9: Move to the cloud continues, intensifying governance challenges. CRM embraced the cloud five years ago. Software-a-service (SaaS) vendor agreements now matter more than ever because of greater quantities of mission-critical data and larger dollar amounts are involved. Leading organizations are recognizing that developing SaaS contracting acumen and governance skills is important.

10: Big Data and Agile BI move to center stage. Business intelligence professionals face the challenge that social-sourced customer intelligence can become a never-ending data gusher. As result there is growing interest in “Big Data.” This is an emerging paradigm that focuses on architecting analytic and transactional applications so that they can harness petabytes of complex information flowing in from social media and other new and traditional sources.

11: Solutions converge to support multichannel customer interactions. Forrester anticipates the convergence technologies from varied sectors to form the core of customer experience management (CXM) solutions. Vendors from a diverse set of solution categories — from eCommerce platforms to content management, site search, personalization, and customer service — are expanding their capabilities to support the management and optimization of cross-touchpoint customer experiences.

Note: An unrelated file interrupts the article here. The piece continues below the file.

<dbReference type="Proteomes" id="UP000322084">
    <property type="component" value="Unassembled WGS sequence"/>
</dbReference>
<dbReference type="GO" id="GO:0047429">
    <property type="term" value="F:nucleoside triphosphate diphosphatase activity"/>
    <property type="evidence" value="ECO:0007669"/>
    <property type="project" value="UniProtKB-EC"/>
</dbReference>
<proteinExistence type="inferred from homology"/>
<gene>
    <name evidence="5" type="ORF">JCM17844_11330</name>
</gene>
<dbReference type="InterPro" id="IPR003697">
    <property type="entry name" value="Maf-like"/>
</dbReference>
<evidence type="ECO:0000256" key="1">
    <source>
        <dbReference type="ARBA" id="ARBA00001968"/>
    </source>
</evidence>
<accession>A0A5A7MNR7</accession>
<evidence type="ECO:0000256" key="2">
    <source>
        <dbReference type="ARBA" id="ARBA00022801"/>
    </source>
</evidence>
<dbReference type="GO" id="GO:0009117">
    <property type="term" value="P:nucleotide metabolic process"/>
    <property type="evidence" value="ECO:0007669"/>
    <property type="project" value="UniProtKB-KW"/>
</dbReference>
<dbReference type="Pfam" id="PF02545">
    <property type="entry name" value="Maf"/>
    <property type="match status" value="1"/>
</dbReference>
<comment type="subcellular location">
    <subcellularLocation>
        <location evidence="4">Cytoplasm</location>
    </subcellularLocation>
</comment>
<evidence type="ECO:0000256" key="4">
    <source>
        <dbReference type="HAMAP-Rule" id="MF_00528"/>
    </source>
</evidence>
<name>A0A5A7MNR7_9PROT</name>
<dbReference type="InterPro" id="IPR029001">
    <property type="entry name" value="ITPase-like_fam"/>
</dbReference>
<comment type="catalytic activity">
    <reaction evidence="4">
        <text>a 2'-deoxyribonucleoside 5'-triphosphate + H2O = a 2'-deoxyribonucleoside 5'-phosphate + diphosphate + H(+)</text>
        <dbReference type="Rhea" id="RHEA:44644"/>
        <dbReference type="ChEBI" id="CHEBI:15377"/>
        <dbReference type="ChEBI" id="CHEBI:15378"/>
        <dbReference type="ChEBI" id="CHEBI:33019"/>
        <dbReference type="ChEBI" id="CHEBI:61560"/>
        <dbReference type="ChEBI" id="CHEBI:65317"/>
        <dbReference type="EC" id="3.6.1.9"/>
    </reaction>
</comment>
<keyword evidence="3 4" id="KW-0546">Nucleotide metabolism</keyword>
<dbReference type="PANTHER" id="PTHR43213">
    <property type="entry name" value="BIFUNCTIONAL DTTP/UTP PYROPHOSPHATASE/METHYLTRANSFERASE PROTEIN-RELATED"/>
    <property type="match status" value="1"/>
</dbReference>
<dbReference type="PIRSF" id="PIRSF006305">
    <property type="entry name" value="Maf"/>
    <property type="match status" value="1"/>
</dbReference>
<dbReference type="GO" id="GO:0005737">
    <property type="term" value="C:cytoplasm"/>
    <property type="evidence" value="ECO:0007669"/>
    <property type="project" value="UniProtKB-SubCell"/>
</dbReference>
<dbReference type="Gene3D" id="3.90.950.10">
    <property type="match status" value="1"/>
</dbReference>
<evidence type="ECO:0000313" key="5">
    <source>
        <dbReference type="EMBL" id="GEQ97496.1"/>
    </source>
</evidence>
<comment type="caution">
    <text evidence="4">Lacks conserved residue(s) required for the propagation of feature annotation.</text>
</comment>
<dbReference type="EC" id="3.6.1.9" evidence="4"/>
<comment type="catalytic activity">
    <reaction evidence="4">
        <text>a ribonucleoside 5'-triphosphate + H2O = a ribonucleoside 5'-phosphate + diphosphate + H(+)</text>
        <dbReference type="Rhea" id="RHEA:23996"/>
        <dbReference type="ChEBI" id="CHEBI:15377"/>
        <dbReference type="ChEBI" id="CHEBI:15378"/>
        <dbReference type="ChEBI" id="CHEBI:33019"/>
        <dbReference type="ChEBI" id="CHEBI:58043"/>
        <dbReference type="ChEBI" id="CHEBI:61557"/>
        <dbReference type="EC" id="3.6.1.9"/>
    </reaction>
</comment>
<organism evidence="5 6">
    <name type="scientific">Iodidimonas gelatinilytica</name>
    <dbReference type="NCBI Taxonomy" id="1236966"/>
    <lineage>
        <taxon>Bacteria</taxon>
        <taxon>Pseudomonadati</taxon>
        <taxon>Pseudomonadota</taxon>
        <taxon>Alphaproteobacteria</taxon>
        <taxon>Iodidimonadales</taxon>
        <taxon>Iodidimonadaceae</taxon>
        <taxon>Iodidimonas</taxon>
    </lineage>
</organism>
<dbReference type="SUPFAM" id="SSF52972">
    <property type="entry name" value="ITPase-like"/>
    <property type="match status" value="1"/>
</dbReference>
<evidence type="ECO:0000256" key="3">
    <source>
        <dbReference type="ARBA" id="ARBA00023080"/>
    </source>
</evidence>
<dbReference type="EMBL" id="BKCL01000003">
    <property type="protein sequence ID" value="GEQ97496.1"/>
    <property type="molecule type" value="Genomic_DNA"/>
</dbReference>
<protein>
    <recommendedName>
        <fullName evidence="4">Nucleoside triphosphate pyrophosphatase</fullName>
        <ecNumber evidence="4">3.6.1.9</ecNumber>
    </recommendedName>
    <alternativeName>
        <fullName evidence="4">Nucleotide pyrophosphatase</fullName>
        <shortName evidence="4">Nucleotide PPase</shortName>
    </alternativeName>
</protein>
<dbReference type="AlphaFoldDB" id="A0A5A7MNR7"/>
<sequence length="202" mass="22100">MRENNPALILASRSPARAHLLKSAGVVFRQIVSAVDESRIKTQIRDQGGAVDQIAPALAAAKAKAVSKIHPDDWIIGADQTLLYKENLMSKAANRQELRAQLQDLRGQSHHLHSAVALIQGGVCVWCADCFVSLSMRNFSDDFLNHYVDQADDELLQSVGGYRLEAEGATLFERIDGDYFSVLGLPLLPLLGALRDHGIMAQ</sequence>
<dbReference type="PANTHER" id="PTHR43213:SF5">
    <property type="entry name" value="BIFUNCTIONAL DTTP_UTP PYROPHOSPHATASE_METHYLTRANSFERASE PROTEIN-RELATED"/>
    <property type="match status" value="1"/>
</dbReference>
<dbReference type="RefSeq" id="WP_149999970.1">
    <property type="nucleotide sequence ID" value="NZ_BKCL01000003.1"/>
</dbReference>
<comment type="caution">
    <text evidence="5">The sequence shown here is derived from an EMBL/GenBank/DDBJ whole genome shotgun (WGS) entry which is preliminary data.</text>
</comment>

12: Business leaders refresh their change management skills. Business change management — which we have seen defined as “the process, tools, and techniques to manage the people side of change to achieve a required business outcome” — is still the single hardest part of customer-centric business transformation. We see a resurgence of interest in understanding the best practices for helping employees adapt new ways of working, and building a company culture that puts the customers first.

13: The voice-of-the-customer becomes an engine for culture change. Organizations will increasingly try to harness the voice-of-the-customer to prioritize process improvement priorities and help back-office employees to better understand customer expectations. Providing more customer feedback to employees across the organization in the form of survey results, customer visits, social sentiment data, and the like assist employees to better understand the impact of their decisions on the customer.

Republished with author's permission from original post.

William Band
Bill Band is a vice president and principal analyst at Forrester Research. He is a leading expert on CRM topics, having helped organizations define customer-driven strategies to achieve distinction in the marketplace for his entire career. Click here to download free related research from Forrester (free site registration required).


  1. William,
    you are so right about capability maps and value stream analysis. I have been practising business architecture for several years and about to complete a Phd in the area.
    Value Streams are so important to business and the analysis process often brings business people together collaborating on improvement for the fist time.
    Capability maps should be concerned equally with technology, process and people. They should provide heat maps indicating areas for concern. The big question I keep getting asked is how have we managed without business architecture for so long. To which I reply it depends on your interpretation of ‘managed’.
    No body really likes architects hanging around asking questions but I have yet to find a business manager that does not embrace the finished article. looking forward to more in 2012

    Bernard Morris